Dr. Dewhirst: So with David, when he first came to Duke, Lenny encouraged him to try to get some lab experience. David knew about me, because I gave a lecture on tumor hypoxia at the joint center when he was a resident. When he came here, he sought me out, and he actually came to the lab and did a lab project, believe it or not. That lab project was to measure hematocrits in tumor micro vessels. It was a very basic science kind of thing which he did a great job on. We published the result, which ends up being an important paper that has been cited quite a bit (over 50 times). He realized that after doing that his heart was in the clinic, so he went back to the clinic to focus on more translational studies. It was not too long after that, that the Eppendorf oxygen electrode became commercially available. We had a department retreat and they were looking for ideas on what could be done, kind of translational stuff. I suggested we obtain one these devices. Of course that was back when the department had a lot of money, and Lenny just got the check book and wrote a check.

We put that in the clinic and David and I worked together with it initially because it was such a brand new device. The first thing we thought we needed to do was develop quality assurance guidelines and we did some clinical studies to determine how best sample a patient's tumor and get the most meaningful information. But then he started prospective studies on patients with soft tissue sarcoma and head and neck cancer. Those were the two main groups that we looked at. The sarcoma patients were treated very aggressively locally with surgery, radiation and heat. They were part of the hyperthermia program. In that series we had one hundred percent local control rate. There wasn’t one local single failure in that subgroup in which we measured hypoxia. But overall survival of patients with hypoxic tumors was much worse. The paper has been cited about 900 times.

Dr. Lawrence: I cite that paper when trying to explain hypoxia to our residents. It's a target, and it still maybe a target, but it may just describe the tumor biology.

Dr. Dewhirst: Not completely, I don't think. But I think hypoxia is important, for sure.

Dr. Montana: I also want to bring up the role of some of the people that you collaborated with, like John Harrelson.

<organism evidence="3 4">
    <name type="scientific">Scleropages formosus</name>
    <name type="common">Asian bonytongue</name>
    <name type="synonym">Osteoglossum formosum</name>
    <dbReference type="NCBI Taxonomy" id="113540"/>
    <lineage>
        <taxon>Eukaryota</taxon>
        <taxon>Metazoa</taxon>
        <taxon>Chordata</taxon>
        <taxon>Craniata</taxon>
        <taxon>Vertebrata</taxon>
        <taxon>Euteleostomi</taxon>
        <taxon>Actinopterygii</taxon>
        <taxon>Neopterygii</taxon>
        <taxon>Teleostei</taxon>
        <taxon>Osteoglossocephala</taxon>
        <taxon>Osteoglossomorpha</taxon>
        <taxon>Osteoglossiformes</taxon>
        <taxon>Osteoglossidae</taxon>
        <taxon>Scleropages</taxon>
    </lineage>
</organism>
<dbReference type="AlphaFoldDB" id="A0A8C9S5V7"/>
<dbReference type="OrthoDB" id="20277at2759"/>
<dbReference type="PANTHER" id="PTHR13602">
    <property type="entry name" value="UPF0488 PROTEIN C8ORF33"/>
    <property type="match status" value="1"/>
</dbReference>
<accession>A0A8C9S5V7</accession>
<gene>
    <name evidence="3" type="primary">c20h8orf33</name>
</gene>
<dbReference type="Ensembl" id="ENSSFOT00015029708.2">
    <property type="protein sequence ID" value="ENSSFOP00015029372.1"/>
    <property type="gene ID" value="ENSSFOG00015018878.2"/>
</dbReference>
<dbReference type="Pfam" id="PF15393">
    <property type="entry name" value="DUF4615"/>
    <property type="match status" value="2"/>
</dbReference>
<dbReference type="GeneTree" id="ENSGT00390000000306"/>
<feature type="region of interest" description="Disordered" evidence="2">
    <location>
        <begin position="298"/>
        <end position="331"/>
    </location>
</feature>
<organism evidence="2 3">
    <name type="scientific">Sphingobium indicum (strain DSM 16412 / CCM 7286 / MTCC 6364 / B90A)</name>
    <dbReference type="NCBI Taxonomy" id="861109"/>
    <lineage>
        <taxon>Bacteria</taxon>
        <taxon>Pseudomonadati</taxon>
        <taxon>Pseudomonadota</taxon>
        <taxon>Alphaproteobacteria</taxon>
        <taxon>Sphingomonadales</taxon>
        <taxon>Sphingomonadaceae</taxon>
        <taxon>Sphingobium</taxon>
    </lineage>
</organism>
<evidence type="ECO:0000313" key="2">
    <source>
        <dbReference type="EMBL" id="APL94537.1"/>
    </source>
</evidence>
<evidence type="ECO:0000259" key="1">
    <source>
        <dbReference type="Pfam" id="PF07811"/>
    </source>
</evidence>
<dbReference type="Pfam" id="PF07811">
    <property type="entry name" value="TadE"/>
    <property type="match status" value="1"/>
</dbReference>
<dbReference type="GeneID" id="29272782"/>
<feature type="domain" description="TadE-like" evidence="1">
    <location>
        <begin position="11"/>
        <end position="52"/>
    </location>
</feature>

Dr. Dewhirst: Yes. John Harrelson.

Dr. Montana: John Harrelson was an orthopedic surgeon who had a particular interest in soft tissue sarcomas.

Dr. Dewhirst: If it hadn’t been for John, we wouldn’t have been able to do that stuff. That's for sure.

Dr. Montana: And David.

Dr. Dewhirst: Yes. With David, we were able to accrue a study in patients with head and neck cancer that was large enough to be able to do multi-variant analysis to show that hypoxia was an independent projector of local tumor control after radiotherapy.

I have to say that, perhaps the more interesting side of all this science, was looking at what we could do to predict metastasis. And this is what got us into MR imaging. In the early 1990’s 31-P MR spectroscopy was of interest, because it gave information about tumor metabolism. We were very much in the front end of that. In fact, a lot of our early work was what stimulated later UO1 grants on this idea of using 31-P MRS to predict outcomes. We did some initial work looking at how 31-P MR might predict response rate and duration local control both in humans and dogs with cancer. Later on, we started looking at metastasis, and one of the things that we projected ahead of time was that PME/PDE ratio, which reflects lipid turnover rate, might predict metastasis rate. It turned out that the hypothesis was true in both human and canine patients with soft tissue sarcomas. That ratio predicts for higher likelihood for development of metastasis. I think this was an important paper as a proof of principle, but 31-P MR is not practical, clinically. But along the same lines, we started looking at lactate and lactate, I think, is tractable. We subsequently showed in head and neck cancer that lactate concentrations predicted metastasis and overall survival, but did not predict the local control. Lactate was not a surrogate for hypoxia at all.

Dr. Lawrence: The whole area of molecular biology and genomics has in some ways killed off a lot of tumor biologists. Somehow you managed to survive. What's the secret?

Dr. Dewhirst: I blended the two. Seriously. I published a paper in Seminars in Radiation recently on this subject. I think that genomics do not replace tumor physiology. And in fact, what imaging can do, particularly physiologic imaging, is it can give you directed ways to look at genomic data. With genomic or full sequencing data, the false positive rate is extremely high. So you have to use really, really low p-values to come up with anything. You may miss important information, but you don't know which rock to look under.

And so that's what we've used. We've used the imaging to help us focus our ideas, so that we can make it easier to look at genomic data. I have published one paper on dog sarcomas in Clinical Cancer Research, where we looked at ADC and genomic data. I have a paper that is in review that combines DCE-MRI data with genomics in patients with locally advanced breast cancer. It's a chicken and egg supposed issue as to whether or not physiology drives the genomics or the genomics drives the physiology. But the two are inexorably linked one way or the other.

Dr. Lawrence: That's great because a lot of tumor biologists did not make that leap that you made, and I think it's been worse for our field, and for oncology in general, that very few people have been able to combine things. Can I be even more philosophical and ask you what advice would you give to young people who are trying to pick a field to focus on for oncologic related science. What would you advise them today?